Traditional ideas about the roles of girls and women restrict their contributions to Kenya. These ideas hold women back from contributing to important development goals; especially in the areas of economic growth, nutrition and food security.
Women in Kenya are underrepresented in decision-making positions. They also have less access to education, land, and employment. Those living in rural areas spend long hours collecting water and firewood; interfering with school attendance and leaving them with little time to earn money or engage in other productive activities.
The untapped potential of women and girls is gaining greater attention in Kenya. The country’s new Constitution, passed in 2010, provides a powerful framework for addressing gender equality. It marks a new beginning for women’s rights in Kenya; seeking to remedy the traditional exclusion of women and promote their full involvement in every aspect of growth and development.When Kenyan women have the freedom to reach their potential, all Kenyan families and communities will grow stronger.
Polygamy is traditional, and in the past it was not uncommon for men to have five or six wives. The practice is becoming less typical today as it has been opposed by Christian missionaries, and is increasingly impractical as few men can afford to support multiple partners.
When a man chooses a potential wife, he negotiates a bride price of money or cattle with the woman’s father. The price is generally higher for a first wife than for subsequent ones. The wedding ceremony and feast are celebrated in the husband’s home.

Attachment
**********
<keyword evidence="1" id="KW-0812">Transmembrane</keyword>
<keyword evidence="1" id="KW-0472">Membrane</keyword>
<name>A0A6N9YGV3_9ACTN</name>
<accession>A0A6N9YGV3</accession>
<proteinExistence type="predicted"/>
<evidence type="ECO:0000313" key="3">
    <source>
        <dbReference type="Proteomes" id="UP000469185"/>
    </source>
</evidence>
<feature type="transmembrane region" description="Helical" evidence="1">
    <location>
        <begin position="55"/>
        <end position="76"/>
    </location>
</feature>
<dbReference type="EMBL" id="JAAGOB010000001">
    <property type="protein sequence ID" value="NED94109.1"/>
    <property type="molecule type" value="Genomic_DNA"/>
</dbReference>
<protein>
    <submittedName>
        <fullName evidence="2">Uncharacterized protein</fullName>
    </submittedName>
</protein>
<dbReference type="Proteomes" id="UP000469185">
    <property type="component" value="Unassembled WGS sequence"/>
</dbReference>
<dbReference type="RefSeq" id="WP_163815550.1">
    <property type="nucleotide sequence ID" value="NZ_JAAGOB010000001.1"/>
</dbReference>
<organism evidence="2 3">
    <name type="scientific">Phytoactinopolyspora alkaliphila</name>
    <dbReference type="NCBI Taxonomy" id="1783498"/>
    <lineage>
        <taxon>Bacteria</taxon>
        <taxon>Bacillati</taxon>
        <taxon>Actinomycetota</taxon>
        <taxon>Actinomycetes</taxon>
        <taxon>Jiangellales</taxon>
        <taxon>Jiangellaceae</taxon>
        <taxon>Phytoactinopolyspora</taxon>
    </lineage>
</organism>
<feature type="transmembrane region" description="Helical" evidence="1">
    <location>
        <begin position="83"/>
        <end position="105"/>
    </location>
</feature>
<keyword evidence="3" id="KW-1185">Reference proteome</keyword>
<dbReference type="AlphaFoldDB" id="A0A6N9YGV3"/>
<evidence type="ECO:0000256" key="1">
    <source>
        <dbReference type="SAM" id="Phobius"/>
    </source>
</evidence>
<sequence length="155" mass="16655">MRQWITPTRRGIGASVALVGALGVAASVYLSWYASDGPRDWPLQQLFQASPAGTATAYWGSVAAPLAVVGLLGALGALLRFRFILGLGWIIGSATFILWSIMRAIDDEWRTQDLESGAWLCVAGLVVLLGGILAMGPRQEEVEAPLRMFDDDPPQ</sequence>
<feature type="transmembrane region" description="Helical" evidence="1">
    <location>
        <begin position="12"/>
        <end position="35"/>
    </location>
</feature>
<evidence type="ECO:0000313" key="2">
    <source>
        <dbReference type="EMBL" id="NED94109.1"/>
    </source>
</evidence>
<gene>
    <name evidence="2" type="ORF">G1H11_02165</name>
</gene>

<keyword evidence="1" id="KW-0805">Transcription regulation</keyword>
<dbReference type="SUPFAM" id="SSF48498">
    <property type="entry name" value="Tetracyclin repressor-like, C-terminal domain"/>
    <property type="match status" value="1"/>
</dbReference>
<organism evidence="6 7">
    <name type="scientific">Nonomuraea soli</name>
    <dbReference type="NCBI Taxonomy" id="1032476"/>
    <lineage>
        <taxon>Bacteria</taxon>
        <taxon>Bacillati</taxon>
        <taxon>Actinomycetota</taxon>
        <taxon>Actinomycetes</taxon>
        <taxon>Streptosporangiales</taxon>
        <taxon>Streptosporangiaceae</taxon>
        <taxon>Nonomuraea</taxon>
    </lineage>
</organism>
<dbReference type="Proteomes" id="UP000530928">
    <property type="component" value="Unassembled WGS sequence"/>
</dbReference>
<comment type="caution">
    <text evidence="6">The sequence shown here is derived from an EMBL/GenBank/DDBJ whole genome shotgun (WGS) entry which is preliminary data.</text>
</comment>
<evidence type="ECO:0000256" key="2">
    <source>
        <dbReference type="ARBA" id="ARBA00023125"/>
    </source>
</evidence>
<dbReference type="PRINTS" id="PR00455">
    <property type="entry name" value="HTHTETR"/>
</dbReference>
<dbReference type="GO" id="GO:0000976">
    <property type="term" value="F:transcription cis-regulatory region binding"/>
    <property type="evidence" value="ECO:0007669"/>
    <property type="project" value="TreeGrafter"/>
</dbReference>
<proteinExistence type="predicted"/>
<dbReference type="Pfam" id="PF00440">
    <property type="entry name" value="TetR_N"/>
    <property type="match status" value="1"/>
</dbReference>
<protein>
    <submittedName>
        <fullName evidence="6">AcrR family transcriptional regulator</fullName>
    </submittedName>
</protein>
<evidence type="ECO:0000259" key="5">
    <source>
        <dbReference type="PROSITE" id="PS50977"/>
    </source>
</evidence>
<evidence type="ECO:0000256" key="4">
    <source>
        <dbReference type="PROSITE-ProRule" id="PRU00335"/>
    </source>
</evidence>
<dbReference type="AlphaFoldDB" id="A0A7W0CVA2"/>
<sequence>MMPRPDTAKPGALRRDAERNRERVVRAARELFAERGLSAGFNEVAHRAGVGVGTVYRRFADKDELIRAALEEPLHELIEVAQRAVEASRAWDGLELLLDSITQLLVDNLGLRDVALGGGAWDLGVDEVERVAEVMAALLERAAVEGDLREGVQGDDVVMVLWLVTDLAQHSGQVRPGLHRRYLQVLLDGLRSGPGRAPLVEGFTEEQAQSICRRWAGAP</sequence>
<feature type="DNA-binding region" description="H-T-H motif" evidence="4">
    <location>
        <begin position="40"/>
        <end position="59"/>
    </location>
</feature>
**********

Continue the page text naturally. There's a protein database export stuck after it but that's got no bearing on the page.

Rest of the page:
Health Care System
The health care system in Kenya is understaffed and poorly supplied. The government runs clinics throughout the country that focus primarily on preventive medicine. These clinics have had some success in reducing the rate of sleeping sickness and malaria through the use of vaccines, but the country is still plagued with high rates of gastroenteritis, dysentery, diarrhea, sexually transmitted diseases, and trachoma. Access to modern health care is rare, particularly in rural areas, and many people still depend on traditional cures including herbal medicines and healing rituals.
Kenya has one of the world’s highest birth rates, and birth control programs have been largely ineffective. The life expectancy, while higher than in some other African nations, is still only fifty-four years. AIDS has been devastating to the country, and at least five hundred Kenyans die of the disease each day. President Moi has declared the AIDS epidemic a national disaster, but has nonetheless refused to encourage condom use.
For the most part, women are treated as second-class citizens in Kenya. Despite the disproportionate amount of work that women do, men usually control the money and property in a family. Wife beating is common, and women have little legal recourse. Another women’s issue is clitoridectomy, or female genital mutilation, which leaves many women in continual pain and vulnerable to infection. As women gain access to education, their status in society is increasing. Women’s groups such as the National Women’s Council of Kenya have been instrumental in pushing for just laws and in teaching women skills that allow them to earn a living.
Credits: Every culture.com